The PG13 -retroviral vector packaging cell line was purchased from the American Type Culture Collection (CRL-10686, ATCC, Manassas, VA). PG13 and 293T cells were cultured in Dulbecco’s modified Eagle’s medium (DMEM) high glucose (10-013-CV, Corning Mediatech Inc., Manassas, VA) with 1x antibiotic antimycotic (15240-062, Gibco, Thermo Fisher Scientific, Grand Island, NY) and 10% fetal bovine serum (10437-028, Gibco, Thermo Fisher Scientific, Grand Island, NY). Peripheral blood mononuclear cells (PBMCs) were isolated from buffy coats (Gulf Coast Regional Blood Center) using Lymphoprep (AN1001967, Accurate Chemical and Scientific Corporation, Carle Place, NY). Next, PBMCs were activated using 1 μg/mL immobilized CD3 and CD28 antibodies (Miltenyi Biotec, Cambridge, MA). After 3 days, cells were transduced in 24-well plates precoated with recombinant fibronectin (FN CH-296, RetroNectin, TaKaRa, Clontech, Mountain View, CA) with retroviral supernatants and expanded in complete medium (45% RPMI-1640 and 45% Click’s medium, 10% FBS, and 2 mM GlutaMAX) supplemented with IL-7 (10 ng/mL, Miltenyi) and IL-15 (5 ng/mL, Miltenyi). After transduction, T-cells were expanded ex vivo in complete medium (45% RPMI-1640 and 45% Click’s medium, 10% FBS, and 2 mM GlutaMAX) in the presence of IL-7 (10 ng/mL) and IL-15 (5 ng/mL), which were added twice a week for up to 15 days.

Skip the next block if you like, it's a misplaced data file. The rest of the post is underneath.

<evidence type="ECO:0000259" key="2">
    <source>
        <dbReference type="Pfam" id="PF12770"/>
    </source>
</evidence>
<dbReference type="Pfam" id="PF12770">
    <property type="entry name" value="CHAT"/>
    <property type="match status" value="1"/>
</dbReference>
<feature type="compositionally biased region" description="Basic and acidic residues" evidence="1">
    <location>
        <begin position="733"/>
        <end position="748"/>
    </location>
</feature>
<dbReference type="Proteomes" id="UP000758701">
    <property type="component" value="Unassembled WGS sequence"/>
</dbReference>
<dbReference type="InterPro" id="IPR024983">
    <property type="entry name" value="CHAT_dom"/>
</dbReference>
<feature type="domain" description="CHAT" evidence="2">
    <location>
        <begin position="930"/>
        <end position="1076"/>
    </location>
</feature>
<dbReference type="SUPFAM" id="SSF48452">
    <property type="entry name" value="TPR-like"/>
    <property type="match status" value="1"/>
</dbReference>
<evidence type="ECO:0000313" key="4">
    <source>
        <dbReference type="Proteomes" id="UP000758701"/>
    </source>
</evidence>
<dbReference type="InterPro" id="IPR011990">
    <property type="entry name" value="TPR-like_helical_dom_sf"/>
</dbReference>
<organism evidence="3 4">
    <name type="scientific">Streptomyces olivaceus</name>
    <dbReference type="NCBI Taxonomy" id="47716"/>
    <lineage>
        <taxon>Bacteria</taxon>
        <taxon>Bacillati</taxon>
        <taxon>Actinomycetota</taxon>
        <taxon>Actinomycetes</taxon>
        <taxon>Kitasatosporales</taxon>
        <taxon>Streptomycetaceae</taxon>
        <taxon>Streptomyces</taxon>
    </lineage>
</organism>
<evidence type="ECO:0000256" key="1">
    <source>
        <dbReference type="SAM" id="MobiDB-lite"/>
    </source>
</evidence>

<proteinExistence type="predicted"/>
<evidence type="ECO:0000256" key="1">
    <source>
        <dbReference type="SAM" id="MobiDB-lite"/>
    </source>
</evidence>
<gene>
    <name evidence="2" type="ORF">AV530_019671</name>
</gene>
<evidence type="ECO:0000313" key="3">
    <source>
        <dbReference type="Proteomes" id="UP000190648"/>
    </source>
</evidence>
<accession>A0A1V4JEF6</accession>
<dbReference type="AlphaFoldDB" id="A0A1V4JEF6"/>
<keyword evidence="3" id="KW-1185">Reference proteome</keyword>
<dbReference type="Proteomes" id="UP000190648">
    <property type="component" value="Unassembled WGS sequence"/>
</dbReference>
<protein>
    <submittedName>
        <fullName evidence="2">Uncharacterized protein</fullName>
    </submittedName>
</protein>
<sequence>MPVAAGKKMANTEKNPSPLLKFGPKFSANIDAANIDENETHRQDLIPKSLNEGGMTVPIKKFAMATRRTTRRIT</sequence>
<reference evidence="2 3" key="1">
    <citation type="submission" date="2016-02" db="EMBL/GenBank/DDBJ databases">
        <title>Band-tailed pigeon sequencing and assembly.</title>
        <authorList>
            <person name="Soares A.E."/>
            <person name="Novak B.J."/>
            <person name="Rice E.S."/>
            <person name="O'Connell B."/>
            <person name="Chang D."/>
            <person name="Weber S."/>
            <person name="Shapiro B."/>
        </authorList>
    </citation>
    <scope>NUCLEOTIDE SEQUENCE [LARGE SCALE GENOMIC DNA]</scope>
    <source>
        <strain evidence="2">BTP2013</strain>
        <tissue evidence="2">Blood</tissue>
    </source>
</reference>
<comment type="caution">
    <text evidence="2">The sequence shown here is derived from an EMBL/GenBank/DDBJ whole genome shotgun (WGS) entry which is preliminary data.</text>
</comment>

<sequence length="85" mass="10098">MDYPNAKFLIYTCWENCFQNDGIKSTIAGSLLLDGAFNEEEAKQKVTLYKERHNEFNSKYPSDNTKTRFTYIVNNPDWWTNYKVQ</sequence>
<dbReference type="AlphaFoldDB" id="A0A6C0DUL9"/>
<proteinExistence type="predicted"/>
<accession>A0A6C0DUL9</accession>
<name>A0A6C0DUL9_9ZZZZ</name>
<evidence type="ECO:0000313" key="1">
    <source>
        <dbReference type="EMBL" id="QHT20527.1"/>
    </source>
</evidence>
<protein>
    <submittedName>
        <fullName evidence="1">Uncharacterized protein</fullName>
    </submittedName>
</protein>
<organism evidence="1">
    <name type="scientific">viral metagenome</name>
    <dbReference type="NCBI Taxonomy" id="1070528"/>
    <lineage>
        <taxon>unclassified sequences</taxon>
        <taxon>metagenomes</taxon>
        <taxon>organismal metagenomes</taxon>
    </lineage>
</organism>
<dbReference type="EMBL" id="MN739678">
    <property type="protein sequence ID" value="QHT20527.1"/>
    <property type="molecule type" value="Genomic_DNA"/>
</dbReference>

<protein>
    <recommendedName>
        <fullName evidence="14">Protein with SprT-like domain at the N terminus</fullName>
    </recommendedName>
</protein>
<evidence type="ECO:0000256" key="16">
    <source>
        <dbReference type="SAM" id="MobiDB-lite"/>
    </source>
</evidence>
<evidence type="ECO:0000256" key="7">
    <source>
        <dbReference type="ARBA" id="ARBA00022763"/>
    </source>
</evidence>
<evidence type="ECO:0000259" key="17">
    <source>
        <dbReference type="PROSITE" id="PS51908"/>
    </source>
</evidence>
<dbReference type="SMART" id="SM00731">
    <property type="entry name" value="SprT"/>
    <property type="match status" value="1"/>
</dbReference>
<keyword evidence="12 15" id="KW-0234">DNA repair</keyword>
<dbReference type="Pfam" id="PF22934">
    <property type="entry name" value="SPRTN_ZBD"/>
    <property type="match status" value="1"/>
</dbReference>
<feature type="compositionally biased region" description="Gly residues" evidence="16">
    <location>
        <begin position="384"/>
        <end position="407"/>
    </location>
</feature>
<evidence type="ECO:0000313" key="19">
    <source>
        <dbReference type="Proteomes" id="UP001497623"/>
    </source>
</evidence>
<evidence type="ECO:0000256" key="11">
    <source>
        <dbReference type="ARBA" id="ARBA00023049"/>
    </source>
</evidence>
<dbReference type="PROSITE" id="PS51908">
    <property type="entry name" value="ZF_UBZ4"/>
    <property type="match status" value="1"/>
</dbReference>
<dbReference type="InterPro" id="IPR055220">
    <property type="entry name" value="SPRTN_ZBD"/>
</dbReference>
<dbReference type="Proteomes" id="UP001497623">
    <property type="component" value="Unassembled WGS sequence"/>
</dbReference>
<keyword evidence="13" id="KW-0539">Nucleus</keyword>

2.2. Isolation of Single-Cell 293T Clones Containing VL30 Genome